Petrol prices are expected to push inflation to a 2 -year high when the March consumers price index is released on Monday.
In a Reuters poll of 15 market economists, the average forecast is a 1 per cent rise in the CPI for the quarter, pushing the annual rate to 4.6 per cent from 4 per cent in December.
That is despite a high dollar putting a lid on imported inflation and weak pricing power curbing the homegrown variety.
Prices at the pump rose 20c a litre, or 10 per cent, during the first three months this year. Westpac economist Dominick Stephens expects petrol alone to push the CPI up 0.6 per cent.
Food prices rose 1.2 per cent in the quarter and, while not much more than the 1 per cent recorded in the March quarter last year, it is enough to push the CPI up 0.2 per cent.
A jump in the excise on tobacco - the second of three - which came in on January 1, will also have raised the CPI around 0.2 per cent.
On top of impacts in the latest quarter, the annual inflation rate reflects the GST increase last October - worth 2 percentage points on its own - along with higher ACC levies and the introduction of the emissions-trading scheme last July.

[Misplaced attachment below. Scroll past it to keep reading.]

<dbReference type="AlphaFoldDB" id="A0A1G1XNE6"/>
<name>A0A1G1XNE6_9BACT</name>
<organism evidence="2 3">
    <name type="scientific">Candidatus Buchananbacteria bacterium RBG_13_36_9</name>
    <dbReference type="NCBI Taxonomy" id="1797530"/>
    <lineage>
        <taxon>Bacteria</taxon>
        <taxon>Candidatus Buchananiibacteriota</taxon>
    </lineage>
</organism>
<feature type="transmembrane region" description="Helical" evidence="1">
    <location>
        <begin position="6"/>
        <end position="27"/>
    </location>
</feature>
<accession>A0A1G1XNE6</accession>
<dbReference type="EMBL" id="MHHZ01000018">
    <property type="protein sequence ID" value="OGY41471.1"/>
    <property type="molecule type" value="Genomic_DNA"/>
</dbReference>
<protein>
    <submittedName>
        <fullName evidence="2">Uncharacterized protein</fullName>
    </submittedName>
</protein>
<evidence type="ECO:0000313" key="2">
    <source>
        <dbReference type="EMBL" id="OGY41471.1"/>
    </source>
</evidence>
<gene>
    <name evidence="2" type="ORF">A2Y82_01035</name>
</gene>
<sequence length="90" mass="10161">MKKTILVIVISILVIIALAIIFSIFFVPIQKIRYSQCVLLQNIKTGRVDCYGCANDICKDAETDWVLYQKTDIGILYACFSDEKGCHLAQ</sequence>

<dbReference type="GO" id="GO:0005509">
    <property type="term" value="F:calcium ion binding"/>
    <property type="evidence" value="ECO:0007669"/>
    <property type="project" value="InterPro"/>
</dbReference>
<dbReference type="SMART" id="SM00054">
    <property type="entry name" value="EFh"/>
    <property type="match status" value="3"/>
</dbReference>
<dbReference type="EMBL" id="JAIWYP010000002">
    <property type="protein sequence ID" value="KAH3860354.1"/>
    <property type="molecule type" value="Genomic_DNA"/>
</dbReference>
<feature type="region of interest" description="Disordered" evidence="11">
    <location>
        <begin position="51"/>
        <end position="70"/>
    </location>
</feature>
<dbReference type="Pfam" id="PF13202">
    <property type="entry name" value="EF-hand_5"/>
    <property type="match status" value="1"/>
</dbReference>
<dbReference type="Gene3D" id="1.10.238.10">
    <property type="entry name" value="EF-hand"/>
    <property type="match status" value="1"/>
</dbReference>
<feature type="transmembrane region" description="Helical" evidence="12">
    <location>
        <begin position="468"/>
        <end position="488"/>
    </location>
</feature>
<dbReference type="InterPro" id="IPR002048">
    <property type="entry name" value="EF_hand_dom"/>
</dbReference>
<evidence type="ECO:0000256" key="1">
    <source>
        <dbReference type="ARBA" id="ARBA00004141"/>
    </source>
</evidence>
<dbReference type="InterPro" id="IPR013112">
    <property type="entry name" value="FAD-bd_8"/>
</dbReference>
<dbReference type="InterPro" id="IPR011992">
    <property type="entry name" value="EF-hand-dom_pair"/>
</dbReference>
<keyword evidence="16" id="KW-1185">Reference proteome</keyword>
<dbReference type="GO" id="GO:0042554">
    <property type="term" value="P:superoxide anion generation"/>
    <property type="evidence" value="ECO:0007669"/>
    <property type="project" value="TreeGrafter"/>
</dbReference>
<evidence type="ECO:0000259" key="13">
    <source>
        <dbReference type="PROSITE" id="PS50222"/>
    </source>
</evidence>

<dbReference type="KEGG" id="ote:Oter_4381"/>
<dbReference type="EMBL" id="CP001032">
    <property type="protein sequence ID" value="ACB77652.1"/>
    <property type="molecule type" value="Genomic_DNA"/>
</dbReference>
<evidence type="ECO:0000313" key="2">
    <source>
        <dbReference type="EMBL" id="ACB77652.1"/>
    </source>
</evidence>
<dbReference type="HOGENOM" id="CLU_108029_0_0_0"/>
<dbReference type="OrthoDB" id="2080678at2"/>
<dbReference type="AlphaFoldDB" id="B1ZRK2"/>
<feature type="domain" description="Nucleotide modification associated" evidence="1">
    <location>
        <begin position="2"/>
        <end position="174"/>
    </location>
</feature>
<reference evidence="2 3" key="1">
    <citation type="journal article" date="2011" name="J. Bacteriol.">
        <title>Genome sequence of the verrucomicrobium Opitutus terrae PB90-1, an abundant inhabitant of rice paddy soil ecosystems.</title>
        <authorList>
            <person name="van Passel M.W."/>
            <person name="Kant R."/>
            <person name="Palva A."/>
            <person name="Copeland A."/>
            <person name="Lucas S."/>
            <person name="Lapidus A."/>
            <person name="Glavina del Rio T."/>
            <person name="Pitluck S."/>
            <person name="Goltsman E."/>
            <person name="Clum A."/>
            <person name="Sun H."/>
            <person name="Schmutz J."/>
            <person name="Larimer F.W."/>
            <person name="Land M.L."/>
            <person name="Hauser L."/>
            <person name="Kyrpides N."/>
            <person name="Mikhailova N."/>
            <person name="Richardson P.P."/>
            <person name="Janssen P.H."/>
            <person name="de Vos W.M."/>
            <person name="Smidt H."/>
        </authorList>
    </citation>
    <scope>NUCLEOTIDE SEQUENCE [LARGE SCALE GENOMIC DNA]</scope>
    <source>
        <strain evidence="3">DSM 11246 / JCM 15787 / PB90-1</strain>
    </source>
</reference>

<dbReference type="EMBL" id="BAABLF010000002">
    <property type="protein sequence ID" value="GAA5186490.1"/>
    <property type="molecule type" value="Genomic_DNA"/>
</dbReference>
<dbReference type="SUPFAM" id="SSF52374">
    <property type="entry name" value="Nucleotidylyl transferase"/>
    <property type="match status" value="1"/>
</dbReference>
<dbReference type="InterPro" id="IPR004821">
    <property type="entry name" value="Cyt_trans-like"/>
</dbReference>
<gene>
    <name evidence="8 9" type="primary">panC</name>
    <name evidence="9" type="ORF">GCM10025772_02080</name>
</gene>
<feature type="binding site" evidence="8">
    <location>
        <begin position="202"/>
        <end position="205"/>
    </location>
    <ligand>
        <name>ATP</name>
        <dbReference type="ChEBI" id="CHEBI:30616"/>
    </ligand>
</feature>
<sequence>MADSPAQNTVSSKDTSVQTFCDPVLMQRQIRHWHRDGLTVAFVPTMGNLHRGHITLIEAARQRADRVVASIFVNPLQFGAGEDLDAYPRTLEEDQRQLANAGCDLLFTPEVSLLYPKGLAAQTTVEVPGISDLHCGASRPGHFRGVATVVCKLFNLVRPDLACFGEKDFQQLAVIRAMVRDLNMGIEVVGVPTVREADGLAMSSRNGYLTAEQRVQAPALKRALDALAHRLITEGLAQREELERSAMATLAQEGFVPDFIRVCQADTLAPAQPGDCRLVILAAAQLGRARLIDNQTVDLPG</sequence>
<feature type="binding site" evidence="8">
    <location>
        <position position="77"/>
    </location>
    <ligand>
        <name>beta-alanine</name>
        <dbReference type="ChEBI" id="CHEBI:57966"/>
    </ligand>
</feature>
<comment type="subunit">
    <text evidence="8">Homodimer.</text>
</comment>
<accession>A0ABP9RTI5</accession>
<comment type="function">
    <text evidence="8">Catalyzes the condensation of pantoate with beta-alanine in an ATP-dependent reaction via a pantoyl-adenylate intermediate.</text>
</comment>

ANZ economist Mark Smith said while there was a strong cost-push element to the latest inflation numbers, demand-pull pressures were not as evident.
"We have assumed the soft demand environment will lead to further retail discounting for household contents, consumer durables and apparel," he said.
"Retail margins are already wafer thin, with most retailers not having the pricing power to push through price increases. We assume the retail environment will remain tough for the time being."
Retailers are not alone. The New Zealand Institute of Economic Research's quarterly survey of business opinion found a much higher proportion of firms experiencing and expecting cost increases than those reporting or planning to raise their own prices.
"Demand remains low across the board," Stephens said.
"Consumer spending is feeble. If construction slowed any further it would be standing still."
ASB economist Christina Leung said inflation pressures in the economy were contained for now. "However, we expect inflation pressures to re-emerge next year as improvement in demand allows businesses to pass on rising costs."
ASB expects higher global prices to underpin food and fuel rises over the rest of this year and post-earthquake rebuilding activity to put capacity pressures on the building sector nationwide next year, resulting in an acceleration of construction cost inflation.
Smith said a higher headline inflation rate was not immediate cause for concern, as it was strongly influenced by one-off factors - but one-off price increases were becoming too frequent. "Annual headline inflation above 5 per cent, even temporarily, carries the risk of spilling over into more general pricing pressure."
Website of the Year